Indonesian President Joko Widodo flanked by members of the press. Indonesia is one of the better press freedom performers around SE Asia, despite a spike in the number of journalists killed there in 2016. Picture: Wikimedia Commons.
China’s harsh brand of media control has served as a role model for its neighbours south of the border where bright spots are hard to find, writes Luke Hunt.
Globalisation, the digital age and promises of democratic reform once inspired hope that a fresh era of press freedom was about to dawn across Southeast Asia. But two decades after the arrival of the Internet those hopes have dwindled amid deteriorating standards.
Underscoring this is the 2017 annual World Press Freedom Index, which highlighted Thailand, where the media industry is increasingly muzzled by a military government, and Cambodia where defamation laws have been criminalised to silence dissent.
In compiling the index, Reporters Without Borders (RSF) noted: “The bad news is that media freedom is in the worst state we have ever seen,” adding that “media freedom has retreated wherever the authoritarian strongman model has triumphed.
“As we have reached the age of post-truth, propaganda, and suppression of freedoms, this 2017 World Press Freedom Index highlights the danger of a tipping point in the state of media freedom,” it said.
Analysts also said that countries like the Philippines and Indonesia, where press freedom had taken root, have also fallen foul of press watchdogs alongside Myanmar where an end to more than 50 years of military rule has not resulted in an end to the persecution of journalists.
“There are few, if any, press freedom bright spots in Southeast Asia these days,” said Shawn Crispin, Senior Southeast Asia Representative for the Committee to Protect Journalists (CPJ).
Some analysts have also argued that China’s rise and its sometimes brutal suppression of the media had set an example that was being embraced by its southern neighbours, whether democratically elected or not.
The jailing of journalists under Suu Kyi’s watch will leave an indelible stain on her legacy as a democratic reformer.
“Hopes that the democratic transition in Myanmar would lead to more press freedom have been largely dashed as the elected government and still autonomous military use outdated laws to threaten and jail journalists,” Crispin said.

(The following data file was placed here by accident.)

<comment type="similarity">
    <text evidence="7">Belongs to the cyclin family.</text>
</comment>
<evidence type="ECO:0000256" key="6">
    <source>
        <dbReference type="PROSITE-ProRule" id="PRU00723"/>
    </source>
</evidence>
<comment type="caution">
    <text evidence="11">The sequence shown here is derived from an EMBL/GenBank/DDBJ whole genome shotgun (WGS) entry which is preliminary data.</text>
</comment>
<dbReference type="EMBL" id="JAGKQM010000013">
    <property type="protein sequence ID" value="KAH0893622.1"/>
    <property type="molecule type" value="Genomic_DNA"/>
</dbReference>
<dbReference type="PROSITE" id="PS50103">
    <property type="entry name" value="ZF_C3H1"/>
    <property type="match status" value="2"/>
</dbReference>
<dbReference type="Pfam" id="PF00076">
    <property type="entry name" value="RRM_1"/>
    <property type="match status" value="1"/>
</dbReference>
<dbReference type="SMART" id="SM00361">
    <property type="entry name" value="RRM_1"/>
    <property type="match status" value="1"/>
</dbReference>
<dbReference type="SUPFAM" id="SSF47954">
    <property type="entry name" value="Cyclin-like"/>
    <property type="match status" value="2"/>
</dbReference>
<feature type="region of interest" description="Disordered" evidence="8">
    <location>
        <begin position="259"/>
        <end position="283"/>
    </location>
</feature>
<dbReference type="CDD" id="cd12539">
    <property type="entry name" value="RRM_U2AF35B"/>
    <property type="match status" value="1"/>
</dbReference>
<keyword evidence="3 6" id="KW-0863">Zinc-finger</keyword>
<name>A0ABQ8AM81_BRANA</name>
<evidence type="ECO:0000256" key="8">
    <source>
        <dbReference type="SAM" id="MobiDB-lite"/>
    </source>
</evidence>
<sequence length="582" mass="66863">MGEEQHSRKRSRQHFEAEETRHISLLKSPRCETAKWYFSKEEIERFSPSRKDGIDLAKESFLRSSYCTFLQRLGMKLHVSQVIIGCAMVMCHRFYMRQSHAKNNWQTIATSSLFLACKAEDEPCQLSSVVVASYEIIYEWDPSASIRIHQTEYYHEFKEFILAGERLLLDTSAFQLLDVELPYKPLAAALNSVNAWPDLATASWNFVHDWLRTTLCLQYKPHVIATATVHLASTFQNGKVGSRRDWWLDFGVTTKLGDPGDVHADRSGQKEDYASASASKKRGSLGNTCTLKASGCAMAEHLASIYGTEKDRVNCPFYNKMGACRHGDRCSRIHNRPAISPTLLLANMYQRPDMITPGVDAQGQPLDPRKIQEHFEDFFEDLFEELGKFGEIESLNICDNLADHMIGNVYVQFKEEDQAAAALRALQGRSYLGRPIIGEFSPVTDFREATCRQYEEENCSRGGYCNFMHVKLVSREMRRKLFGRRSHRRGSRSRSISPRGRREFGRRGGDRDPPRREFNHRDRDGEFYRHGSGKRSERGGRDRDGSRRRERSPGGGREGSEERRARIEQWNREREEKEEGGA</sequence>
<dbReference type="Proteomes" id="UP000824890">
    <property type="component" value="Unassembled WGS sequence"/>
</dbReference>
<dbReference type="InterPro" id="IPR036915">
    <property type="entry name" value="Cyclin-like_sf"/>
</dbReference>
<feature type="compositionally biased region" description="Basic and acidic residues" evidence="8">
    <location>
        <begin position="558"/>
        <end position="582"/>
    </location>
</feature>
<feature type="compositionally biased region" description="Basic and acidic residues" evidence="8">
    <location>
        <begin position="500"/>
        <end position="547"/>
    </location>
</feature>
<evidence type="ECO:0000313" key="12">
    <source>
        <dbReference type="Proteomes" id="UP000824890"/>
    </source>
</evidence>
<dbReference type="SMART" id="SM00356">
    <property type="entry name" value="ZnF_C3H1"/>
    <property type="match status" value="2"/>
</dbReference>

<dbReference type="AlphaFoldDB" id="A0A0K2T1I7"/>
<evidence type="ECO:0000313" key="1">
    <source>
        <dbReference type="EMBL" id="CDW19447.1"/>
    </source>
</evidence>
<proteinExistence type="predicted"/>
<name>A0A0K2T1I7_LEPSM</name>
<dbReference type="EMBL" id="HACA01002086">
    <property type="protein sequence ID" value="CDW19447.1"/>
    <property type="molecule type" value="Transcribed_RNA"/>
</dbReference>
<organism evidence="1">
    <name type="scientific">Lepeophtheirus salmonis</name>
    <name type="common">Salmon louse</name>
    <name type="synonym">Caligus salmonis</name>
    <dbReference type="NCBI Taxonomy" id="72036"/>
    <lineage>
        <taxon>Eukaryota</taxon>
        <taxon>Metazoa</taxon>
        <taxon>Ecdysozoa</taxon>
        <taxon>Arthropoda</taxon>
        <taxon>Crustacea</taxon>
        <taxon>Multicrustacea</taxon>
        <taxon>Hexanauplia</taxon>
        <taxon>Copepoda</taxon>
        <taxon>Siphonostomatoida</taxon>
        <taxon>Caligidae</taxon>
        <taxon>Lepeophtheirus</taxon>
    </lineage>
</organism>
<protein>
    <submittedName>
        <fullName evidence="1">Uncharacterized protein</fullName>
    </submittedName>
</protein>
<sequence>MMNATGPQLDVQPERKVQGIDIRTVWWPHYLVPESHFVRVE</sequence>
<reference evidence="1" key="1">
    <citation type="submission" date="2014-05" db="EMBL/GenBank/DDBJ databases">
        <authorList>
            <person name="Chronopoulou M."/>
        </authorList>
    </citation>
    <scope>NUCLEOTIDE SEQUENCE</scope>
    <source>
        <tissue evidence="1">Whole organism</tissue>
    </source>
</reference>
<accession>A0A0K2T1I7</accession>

“It’s not what we expected under an Aung San Suu Kyi-led government and frankly she has been immensely disappointing considering her previous credentials as a pro-democracy icon. The jailing of journalists under Suu Kyi’s watch will leave an indelible stain on her legacy as a democratic reformer.”
Aung San Suu Kyi with National League for Democracy supporters. Wikimedia Commons.
He said there are rising concerns that the media curbs Thailand’s ruling junta initially put in place to consolidate their coup have been fully consolidated and would be hard to remove even if the country eventually moves back towards elected governance.
“Journalists who have stuck their heads up and criticised military rule have been consistently stomped down, particularly in the broadcast media,” Crispin added. “It’s a shame considering how far press freedom had progressed in Thailand to see it so easily and quickly reversed.”
Keith Loveard, a Jakarta-based analyst with Concord Consulting, said reporters in the region too often faced life-threatening challenges in exposing wrongdoing and abuse of power, arguably the most important roles of the journalist in any country.
Indonesia had improved on the 2017 World Press Freedom Index, up six places from 2016 to 124 out of 180 countries, the best performance for a Southeast Asian country, followed by the Philippines, Myanmar, Cambodia and Thailand rounding out the top five, all far ahead of China ranked a lowly 176.
But it noted growing concerns about the harassment of journalists by the security forces.
Additionally, Indonesia’s Alliance of Independent Journalists recorded at least 78 cases of violence against journalists in 2016, compared with 42 in 2015 and 40 in 2014.
Loveard said most of these cases had gone unpunished and, most of the time, were not even seriously investigated.